How AI helps businesses enhance information security

December 28, 2018 13:07
An employee works inside a server room at a company. Businesses should guard against cyber-security threats from outside and should also watch out for potential risks from within the organization, an expert says. Photo: Reuters

Hong Kong has seen multiple data breaches and hacking incidents during the year, prompting worries that cybercrimes are posing a growing threat to businesses and organizations.

The Hong Kong Economic Journal recently sat down with information security expert William Tam, Director of Sales Engineering, APAC, at US-based data protection services firm Forcepoint, to discuss the cyber-security threats and how latest technologies like artificial intelligence can help companies protect their data.

HKEJ: We understand that Forcepoint recently published the “Forcepoint Cybersecurity Forecast Report for 2019,” and in the report, you highlighted the latest market trend in artificial intelligence (AI). Can you elaborate on that?

Tam: In the report, we mentioned that companies are now analyzing and looking at AI technology calmly, seeking to utilize the technology. Previously, businesses have deployed AI technology to handle security incidents in enterprise systems, such as problems found in server log files. However, as a number of major information security incidents happened during the year, we can see that AI, in fact, cannot solve all the problems in cyber-security. AI technology-powered solutions require expert adjustment and optimization.

Q: What role does AI play in network security? What are the benefits and costs for businesses to deploy AI in cyber-security measures?

A: At present, AI has two major applications for information security. The first is to find out the anomaly in the system, that is, to observe the abnormal user behavior from investigating the huge network data of the business; the second is find out the trend that enterprises should pay attention to, by looking into the data generated by the system’s firewall.

AI technology is like a double-edged sword. In fact, we expect that it will be common for hackers to deploy AI technology by next year, lowering the advantage a business can have with AI-powered security system. There have been reports saying that hackers have used AI technology to generate new types of phishing emails and URLs for scams. Of course, if there are countries or consortia behind the scenes supporting hackers, they may be capable of attacking businesses with more advanced AI technology.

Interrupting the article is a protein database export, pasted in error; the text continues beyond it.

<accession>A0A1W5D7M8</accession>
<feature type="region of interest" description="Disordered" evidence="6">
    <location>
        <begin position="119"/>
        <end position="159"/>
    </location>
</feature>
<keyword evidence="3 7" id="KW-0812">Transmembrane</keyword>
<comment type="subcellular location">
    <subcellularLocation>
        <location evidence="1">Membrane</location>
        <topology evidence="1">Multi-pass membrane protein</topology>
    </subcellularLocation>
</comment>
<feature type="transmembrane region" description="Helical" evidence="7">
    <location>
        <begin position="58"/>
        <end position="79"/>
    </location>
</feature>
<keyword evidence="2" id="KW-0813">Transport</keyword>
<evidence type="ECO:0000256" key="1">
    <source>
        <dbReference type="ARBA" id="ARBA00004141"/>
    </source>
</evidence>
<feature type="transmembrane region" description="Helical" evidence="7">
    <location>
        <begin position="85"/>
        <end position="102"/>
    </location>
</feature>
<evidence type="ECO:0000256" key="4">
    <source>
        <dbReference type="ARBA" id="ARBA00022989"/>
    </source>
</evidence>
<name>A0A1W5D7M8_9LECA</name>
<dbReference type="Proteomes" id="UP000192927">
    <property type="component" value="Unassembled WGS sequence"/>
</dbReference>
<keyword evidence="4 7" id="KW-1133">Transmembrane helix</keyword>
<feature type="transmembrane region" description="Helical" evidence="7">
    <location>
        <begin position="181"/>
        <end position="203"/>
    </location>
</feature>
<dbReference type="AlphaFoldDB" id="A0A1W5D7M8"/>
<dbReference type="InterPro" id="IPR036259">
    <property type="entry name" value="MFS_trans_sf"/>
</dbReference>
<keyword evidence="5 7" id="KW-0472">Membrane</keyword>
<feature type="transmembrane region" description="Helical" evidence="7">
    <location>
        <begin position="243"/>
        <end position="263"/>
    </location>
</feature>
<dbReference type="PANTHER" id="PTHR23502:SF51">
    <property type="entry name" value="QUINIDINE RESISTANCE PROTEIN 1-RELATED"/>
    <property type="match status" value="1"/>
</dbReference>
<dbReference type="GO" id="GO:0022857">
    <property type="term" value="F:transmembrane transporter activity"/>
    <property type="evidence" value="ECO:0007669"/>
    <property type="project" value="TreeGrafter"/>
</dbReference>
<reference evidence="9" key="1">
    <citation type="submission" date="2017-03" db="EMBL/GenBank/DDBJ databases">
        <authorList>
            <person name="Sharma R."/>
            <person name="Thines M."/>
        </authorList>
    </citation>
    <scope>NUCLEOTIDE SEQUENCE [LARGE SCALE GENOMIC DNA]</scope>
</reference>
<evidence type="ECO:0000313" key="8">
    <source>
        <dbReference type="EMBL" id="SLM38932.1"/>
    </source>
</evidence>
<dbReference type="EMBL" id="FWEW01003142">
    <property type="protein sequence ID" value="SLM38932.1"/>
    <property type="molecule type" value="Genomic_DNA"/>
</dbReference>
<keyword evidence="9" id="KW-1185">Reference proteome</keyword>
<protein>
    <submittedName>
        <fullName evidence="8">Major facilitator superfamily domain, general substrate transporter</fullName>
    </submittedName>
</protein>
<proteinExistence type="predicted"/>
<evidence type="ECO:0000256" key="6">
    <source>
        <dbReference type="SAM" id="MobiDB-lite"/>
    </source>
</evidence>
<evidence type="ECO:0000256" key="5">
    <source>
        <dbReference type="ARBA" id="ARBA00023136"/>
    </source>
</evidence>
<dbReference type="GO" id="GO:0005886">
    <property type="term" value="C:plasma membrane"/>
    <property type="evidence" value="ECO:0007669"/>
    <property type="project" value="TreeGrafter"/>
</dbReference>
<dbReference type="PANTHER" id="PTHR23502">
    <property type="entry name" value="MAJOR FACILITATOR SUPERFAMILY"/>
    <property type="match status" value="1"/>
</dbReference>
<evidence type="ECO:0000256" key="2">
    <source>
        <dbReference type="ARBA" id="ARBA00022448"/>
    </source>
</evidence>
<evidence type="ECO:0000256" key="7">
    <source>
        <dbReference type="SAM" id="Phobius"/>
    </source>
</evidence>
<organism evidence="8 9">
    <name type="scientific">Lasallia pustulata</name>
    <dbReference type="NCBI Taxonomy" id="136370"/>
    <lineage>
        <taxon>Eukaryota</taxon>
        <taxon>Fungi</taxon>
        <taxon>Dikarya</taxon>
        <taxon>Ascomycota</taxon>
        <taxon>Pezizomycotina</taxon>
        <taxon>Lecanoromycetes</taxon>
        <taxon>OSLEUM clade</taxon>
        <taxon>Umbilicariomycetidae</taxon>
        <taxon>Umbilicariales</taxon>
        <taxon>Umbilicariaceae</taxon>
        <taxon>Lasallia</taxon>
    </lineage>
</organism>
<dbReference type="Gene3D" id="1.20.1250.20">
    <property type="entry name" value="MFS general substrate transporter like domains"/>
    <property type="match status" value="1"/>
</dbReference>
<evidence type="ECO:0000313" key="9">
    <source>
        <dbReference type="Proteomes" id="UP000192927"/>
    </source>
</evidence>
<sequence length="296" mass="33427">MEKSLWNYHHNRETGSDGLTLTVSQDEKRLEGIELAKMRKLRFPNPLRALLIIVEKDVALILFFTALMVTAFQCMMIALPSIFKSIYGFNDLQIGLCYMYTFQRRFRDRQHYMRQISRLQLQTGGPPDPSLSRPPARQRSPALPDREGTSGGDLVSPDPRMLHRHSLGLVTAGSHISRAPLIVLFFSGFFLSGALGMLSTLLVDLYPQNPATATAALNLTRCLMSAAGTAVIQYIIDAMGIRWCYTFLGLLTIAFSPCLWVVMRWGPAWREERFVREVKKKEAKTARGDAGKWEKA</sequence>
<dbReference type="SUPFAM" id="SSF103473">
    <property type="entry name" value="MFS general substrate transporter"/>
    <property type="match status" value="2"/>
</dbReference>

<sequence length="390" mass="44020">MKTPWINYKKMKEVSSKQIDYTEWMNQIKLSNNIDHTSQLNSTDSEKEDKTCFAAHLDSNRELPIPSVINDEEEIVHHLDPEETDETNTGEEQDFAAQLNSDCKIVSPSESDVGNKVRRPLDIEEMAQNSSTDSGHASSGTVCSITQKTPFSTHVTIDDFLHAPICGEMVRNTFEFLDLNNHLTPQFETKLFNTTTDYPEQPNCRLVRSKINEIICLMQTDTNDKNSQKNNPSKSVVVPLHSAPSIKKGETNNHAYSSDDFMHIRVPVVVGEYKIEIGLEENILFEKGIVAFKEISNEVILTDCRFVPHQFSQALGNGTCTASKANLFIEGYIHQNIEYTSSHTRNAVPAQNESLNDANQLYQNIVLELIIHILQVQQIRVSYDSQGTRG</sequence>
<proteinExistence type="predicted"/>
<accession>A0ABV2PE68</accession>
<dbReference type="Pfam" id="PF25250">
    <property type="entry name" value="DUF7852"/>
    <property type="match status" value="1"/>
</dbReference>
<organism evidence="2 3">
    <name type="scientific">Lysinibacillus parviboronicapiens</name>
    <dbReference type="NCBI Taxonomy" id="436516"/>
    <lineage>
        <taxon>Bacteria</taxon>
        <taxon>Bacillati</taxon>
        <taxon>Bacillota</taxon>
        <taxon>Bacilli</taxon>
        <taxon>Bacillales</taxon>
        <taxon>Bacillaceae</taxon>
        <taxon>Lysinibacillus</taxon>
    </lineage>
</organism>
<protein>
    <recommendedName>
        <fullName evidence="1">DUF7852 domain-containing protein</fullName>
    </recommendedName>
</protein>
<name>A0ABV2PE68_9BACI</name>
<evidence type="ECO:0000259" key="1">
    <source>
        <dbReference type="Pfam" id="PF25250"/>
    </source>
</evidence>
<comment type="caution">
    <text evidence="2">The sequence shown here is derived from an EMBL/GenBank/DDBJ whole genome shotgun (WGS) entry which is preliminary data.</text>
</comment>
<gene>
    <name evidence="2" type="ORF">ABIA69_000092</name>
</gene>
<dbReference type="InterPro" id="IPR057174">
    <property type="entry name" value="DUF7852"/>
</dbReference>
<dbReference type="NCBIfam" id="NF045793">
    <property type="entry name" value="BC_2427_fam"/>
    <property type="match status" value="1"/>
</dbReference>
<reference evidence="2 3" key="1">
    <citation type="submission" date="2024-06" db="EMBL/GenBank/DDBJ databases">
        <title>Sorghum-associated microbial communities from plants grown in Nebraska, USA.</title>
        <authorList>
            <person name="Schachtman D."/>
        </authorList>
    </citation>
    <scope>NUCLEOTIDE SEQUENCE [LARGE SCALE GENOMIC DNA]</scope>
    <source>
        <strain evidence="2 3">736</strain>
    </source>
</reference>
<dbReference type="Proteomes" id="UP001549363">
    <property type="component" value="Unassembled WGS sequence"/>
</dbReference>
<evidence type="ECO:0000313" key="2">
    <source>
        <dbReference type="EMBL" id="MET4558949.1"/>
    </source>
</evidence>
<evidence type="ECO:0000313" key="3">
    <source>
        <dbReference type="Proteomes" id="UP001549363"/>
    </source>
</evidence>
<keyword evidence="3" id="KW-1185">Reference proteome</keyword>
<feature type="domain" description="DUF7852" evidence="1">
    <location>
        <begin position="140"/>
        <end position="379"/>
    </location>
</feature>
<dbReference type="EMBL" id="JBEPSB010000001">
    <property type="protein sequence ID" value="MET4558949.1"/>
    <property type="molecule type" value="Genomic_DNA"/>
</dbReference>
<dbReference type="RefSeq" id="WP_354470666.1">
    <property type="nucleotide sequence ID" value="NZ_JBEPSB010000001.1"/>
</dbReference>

Q: What threats will this bring to network security in the future?

A: As countries nowadays are establishing trade barriers with others, normal technology exchanges and communication around the globe are becoming increasingly difficult.

From our discussions with our clients, we found that they often have the misunderstanding that the threats of hacking and data breaches are coming only from outsiders. In fact, in addition to monitoring external attacks, we must also put attention on internal employees, particularly those involved in new products and technologies in enterprises focusing on research and development, as well as the intellectual property for those products and technologies.

We have seen recently that Tesla employees have exposed confidential business information because they were dissatisfied with the company. The way the company treats its employees can result in great harm to the company itself.

Q: How can companies guard against internal cyber-attacks?

A: Tech firms and startups today generally give researchers rights to access internal confidential information anytime, anywhere, in order to speed up the research and development process.

From the perspective of system security, we recommend that businesses analyze risk by observing employees’ abnormal behavior. For example, a researcher sends company files to personal USB memory sticks in private; that is a "red light". Second, we suggest companies look into the tone used in employees’ daily email communication, which can also help assess the risk.

Forcepoint’s US office has been equipped with the technology to detect the tone employees use in their emails, and even check for potential workplace violence incidents, as well as whether an employee is preparing to change his or her job.

Another example is that companies can gather anonymous data from employees with a low score in their performance appraisal; those employees are likely to have a low mood. By doing so, companies can have an earlier preparation against the risk of internal cyber-attacks.

This article appeared in the Hong Kong Economic Journal on Dec 28

Translation by Ben Ng

[Chinese version 中文版]

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Hong Kong Economic Journal